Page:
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  • Although we all know that language is constantly changing, that the English we use today is quite different from what it was in Shakespeare’s time, I can’t help wondering where certain words and phrases come from and how they become ubiquitous. Like others who write or edit, I keep my eyes and ears open, and I am not always happy about what I read or hear.

  • It takes courage and tremendous power of persuasion to convince the electorate, and the powers-that-be, that the general consensus on a matter of public policy is wrong. Kevin McAllister and Mike Bottini showed that courage when they filed a lawsuit last week to try to stop the construction by the Army Corps of Engineers of a 3,100-foot-long and 50-foot-wide revetment along the ocean beach at Montauk. I’m not so sure about their powers of persuasion.

  • An osprey apparently forgot that he was supposed to be headed north in time for the first day of spring, or Fish Hawk Day, as old-timers here call it. Instead he hovered over Lake Arenal — a surprise greeting on our first afternoon in Costa Rica.

  • Remember the grape boycotts of the 20th century? The dramatic slogan “It Won’t Wash” helped convince many of us to give up table grapes in support of California farm workers and their families, who were suffering serious health consequences, including birth defects and various cancers, from the pesticides being sprayed on fruit.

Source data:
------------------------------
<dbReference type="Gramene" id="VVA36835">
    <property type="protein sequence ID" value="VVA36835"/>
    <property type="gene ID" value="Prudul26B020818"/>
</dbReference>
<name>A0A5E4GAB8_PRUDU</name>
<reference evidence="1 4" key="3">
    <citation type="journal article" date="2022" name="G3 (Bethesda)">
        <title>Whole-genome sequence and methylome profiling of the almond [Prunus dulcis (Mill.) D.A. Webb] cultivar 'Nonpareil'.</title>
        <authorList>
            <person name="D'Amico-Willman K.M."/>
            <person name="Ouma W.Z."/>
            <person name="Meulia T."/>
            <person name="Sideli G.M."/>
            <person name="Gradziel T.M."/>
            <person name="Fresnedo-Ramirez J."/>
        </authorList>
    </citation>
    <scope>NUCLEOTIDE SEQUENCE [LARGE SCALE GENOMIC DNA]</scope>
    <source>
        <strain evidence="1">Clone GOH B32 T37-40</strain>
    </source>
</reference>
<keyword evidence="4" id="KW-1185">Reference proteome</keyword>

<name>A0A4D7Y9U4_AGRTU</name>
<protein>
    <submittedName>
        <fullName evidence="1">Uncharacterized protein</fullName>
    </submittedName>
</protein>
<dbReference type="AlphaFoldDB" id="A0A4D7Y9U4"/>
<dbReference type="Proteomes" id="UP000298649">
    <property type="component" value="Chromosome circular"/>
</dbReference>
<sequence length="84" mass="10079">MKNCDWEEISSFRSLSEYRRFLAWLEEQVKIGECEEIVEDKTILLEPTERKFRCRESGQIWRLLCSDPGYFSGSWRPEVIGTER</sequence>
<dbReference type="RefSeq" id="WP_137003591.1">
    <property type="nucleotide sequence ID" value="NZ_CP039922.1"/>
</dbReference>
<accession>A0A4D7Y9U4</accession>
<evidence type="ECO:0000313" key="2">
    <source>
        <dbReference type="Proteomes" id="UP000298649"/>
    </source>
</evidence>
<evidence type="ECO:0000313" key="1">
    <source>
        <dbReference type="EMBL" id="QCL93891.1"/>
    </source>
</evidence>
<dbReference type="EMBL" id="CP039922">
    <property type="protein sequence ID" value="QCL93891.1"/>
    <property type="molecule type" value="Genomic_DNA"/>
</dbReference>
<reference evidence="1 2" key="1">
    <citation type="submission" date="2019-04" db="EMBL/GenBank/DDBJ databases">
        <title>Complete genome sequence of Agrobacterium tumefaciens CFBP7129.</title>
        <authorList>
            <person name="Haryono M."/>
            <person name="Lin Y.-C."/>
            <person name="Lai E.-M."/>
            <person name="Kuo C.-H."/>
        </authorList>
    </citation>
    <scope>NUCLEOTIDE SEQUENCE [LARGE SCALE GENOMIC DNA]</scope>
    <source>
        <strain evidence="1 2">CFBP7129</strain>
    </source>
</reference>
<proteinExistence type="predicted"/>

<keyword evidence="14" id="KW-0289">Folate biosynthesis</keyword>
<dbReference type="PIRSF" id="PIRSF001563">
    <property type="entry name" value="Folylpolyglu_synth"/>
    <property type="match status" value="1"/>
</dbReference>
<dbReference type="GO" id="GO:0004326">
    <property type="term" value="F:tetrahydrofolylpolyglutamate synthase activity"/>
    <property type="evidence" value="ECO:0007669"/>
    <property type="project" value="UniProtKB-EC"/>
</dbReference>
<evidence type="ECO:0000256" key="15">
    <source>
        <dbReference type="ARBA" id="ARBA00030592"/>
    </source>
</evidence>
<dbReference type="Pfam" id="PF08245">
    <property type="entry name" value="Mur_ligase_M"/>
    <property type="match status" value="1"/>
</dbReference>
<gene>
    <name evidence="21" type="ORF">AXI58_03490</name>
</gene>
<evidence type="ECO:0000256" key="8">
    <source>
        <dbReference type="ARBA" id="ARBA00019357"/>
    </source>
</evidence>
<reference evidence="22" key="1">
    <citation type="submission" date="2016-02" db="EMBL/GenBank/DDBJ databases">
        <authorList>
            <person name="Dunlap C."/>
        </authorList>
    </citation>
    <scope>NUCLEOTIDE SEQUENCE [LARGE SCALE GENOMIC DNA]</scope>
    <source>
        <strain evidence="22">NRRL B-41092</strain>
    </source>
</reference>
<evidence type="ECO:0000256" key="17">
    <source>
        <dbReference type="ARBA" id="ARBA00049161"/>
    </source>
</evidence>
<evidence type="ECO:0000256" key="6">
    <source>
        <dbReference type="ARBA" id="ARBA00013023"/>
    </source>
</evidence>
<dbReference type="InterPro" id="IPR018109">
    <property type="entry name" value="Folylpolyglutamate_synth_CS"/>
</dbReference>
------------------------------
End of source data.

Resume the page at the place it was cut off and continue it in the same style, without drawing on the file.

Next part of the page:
• Why is sunlight on a landscape of untrammeled snow more exhilarating than bright sun on the beach or through the woods? I wonder what scientists have to say about the ways visual experiences evoke emotions. 

  • Ten years ago this June, my eldest granddaughter fell in love with a kitten at the Animal Rescue Fund’s shelter. I can’t imagine what my daughter-in-law, Lisa, was thinking when she took her there on a lark as a fourth birthday treat: Lisa is allergic, and their household has always been something of a dog menagerie to begin with, without much spare room for extra sets of paws.

  • Guess what song has been going through my head for more than two weeks since two feet of snow fell and the temperature started to go down. Sorry, but I can’t help setting things to music. What I keep hearing, a la Louis Armstrong, is:

    “Oh, the weather outside is frightful/ But the fire is so delightful/ And since we’ve no place to go/ Let it snow, let it snow, let it snow.”

  • Did you read about the gigantic opossum that got stuck in a wooden gate in Sag Harbor last week? The story of its rescue was told on almost as soon as it was freed, and the ’possum pictures, which The Star didn’t have room to publish in print, were ridiculously adorable. This week, like all weeks nowadays, plenty of feature and sports photos that weren’t used in the paper itself appeared on the web.

  • Did you know that Starbucks sells souvenir mugs featuring images of different cities, countries, and states around the world — from Arizona to Ireland to Tokyo? Shush. Don’t tell my husband. He’s got a mug bug.

    It was an exhibit of Dominy furniture at Clinton Academy that set off his addiction: He must have bought a half-dozen of the attractive commemorative Dominy mugs, keeping some and giving others away. I agreed that they made nice gifts, but I had no idea they would open a floodgate.

  • Even if you’re not a kid, snow days are a welcome respite, not from school but from the getting and spending with which most of us fill our days. It was Tuesday afternoon when I wrote this. As I sat at my computer, which is in a corner of the bedroom, I watched the snow veer horizontally, rising high enough to cover the seat of the swing in the yard and making a graceful mound of the car.